Just as with the Guided Analysis, Logical Partitioning is another tactic for breaking that big problem up into smaller, more manageable pieces. And just as in other parts of our lives, logical partitioning also plays an important role in performant data design.
Let’s say our original data set has ~1 billion records. That’s a lot.
Depending on your infrastructure, even a million records could perform slow! Ten years ago, half a million records was huge. The point is: good design occurs at every layer of the solution stack and good data architecture is key to capturing the best performance from your hardware.
So, in this example, the number is a billion. And we will logically partition those billion records by Region.
We Do This Because
Search takes time. And on a big data set, even the best Guided Analysis with pre-aggregated data sources may not be sufficient.
Yet when the two techniques are combined together, now the bite-sized pieces are becoming much more responsive. Building a summary & detail data source for each of three distinct regions eliminates a huge amount of runtime search and runtime summarization.
Query times are faster because the data sets are smaller. Rendering is faster because we've saved cross-tabs until the end. Now the extracts are smaller. And not only do they finish faster, but the extracts can also run in parallel.
We've gone from a single solution on a billion records for everything, to three solutions each approximately one-third the size. And each with a summary data source for the summary views. Each rendering only the data required, one step at a time.
Enter the world-wide executives. These are high-level folks, whose decisions span across all regions. Their decisions span across all product categories, across all lines of business.
Now that each region is physically separated, have we lost the ability for these high-level individuals to compare across the logically partitioned data? Of course not!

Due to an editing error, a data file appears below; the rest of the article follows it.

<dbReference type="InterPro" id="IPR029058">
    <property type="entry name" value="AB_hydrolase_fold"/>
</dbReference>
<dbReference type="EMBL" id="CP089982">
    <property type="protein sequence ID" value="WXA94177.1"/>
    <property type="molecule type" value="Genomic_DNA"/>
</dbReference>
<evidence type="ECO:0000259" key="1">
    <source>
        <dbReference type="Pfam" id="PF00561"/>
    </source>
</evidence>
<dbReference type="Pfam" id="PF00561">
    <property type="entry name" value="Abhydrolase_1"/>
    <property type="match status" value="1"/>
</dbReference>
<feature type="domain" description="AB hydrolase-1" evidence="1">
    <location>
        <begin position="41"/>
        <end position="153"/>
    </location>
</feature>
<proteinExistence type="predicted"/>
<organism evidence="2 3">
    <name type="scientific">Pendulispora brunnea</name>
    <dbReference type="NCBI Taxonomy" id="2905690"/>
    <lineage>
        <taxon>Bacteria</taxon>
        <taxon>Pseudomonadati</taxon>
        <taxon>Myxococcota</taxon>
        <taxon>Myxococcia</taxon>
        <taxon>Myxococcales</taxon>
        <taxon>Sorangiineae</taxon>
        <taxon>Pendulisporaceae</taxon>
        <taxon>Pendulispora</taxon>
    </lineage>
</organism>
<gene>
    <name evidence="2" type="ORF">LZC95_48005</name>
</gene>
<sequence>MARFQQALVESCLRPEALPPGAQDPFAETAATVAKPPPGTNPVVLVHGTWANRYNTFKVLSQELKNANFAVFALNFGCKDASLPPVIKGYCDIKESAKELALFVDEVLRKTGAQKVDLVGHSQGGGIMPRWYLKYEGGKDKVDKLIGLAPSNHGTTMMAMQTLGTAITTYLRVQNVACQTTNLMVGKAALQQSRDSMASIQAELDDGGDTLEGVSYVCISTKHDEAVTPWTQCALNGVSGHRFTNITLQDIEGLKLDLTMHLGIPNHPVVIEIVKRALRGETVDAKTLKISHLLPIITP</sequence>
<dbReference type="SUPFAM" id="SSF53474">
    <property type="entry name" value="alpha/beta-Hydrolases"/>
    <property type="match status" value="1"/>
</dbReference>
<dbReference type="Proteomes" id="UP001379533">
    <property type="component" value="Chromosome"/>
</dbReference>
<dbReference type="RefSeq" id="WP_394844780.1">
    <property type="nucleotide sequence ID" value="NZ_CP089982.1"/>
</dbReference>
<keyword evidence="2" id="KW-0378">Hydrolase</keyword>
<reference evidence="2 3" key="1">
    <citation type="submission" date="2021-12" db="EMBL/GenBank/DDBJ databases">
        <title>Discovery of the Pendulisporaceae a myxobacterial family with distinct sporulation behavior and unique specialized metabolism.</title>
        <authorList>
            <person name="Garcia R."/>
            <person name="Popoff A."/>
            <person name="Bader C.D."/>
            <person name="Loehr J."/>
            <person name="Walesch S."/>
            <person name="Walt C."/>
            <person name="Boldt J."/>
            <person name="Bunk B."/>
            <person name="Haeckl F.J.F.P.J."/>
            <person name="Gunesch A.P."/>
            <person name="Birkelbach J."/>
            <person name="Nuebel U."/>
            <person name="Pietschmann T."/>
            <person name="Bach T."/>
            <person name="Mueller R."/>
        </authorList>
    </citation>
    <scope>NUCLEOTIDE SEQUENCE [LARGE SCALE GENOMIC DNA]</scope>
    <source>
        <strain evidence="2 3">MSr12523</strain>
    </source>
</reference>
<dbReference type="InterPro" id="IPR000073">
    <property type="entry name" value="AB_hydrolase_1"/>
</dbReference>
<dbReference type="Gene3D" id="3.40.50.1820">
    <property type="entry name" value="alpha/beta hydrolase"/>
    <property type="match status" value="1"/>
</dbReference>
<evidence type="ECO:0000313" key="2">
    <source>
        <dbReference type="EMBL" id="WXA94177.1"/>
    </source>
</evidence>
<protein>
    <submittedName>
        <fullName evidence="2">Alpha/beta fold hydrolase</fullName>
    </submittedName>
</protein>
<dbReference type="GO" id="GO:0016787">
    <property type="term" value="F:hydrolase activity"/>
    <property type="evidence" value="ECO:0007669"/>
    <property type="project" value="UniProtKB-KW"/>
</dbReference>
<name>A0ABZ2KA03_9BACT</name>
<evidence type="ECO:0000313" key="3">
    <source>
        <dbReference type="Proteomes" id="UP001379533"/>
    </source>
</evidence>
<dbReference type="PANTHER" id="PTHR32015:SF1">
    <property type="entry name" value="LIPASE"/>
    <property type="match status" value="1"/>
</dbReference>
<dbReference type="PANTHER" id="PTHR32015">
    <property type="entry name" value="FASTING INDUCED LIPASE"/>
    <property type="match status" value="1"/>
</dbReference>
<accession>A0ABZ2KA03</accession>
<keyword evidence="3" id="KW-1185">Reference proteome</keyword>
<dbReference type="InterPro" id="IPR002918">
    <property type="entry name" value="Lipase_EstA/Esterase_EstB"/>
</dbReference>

These high-level decision makers don’t ever compare transaction level detail between regions. Rather, they only need a path to get to those transaction records when there is an exception.
The world-wide dashboard is therefore built on a pre-summarized data source at the world-wide level. Dashboard actions guide those consumers along their own Yellow Brick Road, tailored for them, down into the regional views, and eventually down to the record level detail.
World-wide executives are busy people. In reality, they likely won't drill down to the gory transaction-level details very often. But we certainly can, and should, build this for them! Imagine how happy that executive will be, late at night with a problem to solve, when they are able to find the detailed answer they're looking for:
- in a visually intuitive way
- with fast response time
- from the highest level summary down to the most granular line-item detail
This is good data design. And it is your job to build it for them.
Good performance is always the culmination of many, many design decisions. Good design must occur at every level of the vertical solution stack.
This post highlights two data design techniques for performance:
- Guided Analysis, at the User Interface Design layer
- Logical Partitioning, at the Semantic Data Architecture layer
Both techniques significantly improve performance by breaking up a large problem into smaller pieces. Combined together with the Advanced Menu as Dynamic Parameter, it is possible to achieve both good performance and multi-select, cross data source filtering in Tableau.
Bad data design on expensive infrastructure is no solution at all. So, as the volume of data in our lives continues to grow, good data design techniques like these are imperative for maximizing hardware dollars.
Word Count: 1,379
- "Vertical Technology Stack”, Pyramid image built in Tableau by Noah Salvaterra, DataBlick, February 26, 2016
- "Advanced Menu as Dynamic Parameter", Keith Helfrich, Red Headed Step Data, January 13, 2016
- "Guided Analysis", Joshua N. Milligan, Learning Tableau, O'Reilly Media, April 27, 2015, p. 192
- "The Eyes Have It: A Task by Data Type Taxonomy for Information Visualizations", Ben Schneiderman, Department of Computer Science, Human-Computer Interaction Laboratory, and Institute for Systems Research, University of Maryland, September, 1996
- "TURBO CHARGING YOUR DASHBOARDS FOR PERFORMANCE", Kate Morris + Dan Cory, Tableau Conference 2014, Recorded Session, September, 2014
- "Open Letter to the Wall of Data", Keith Helfrich, Red Headed Step Data, October 7, 2015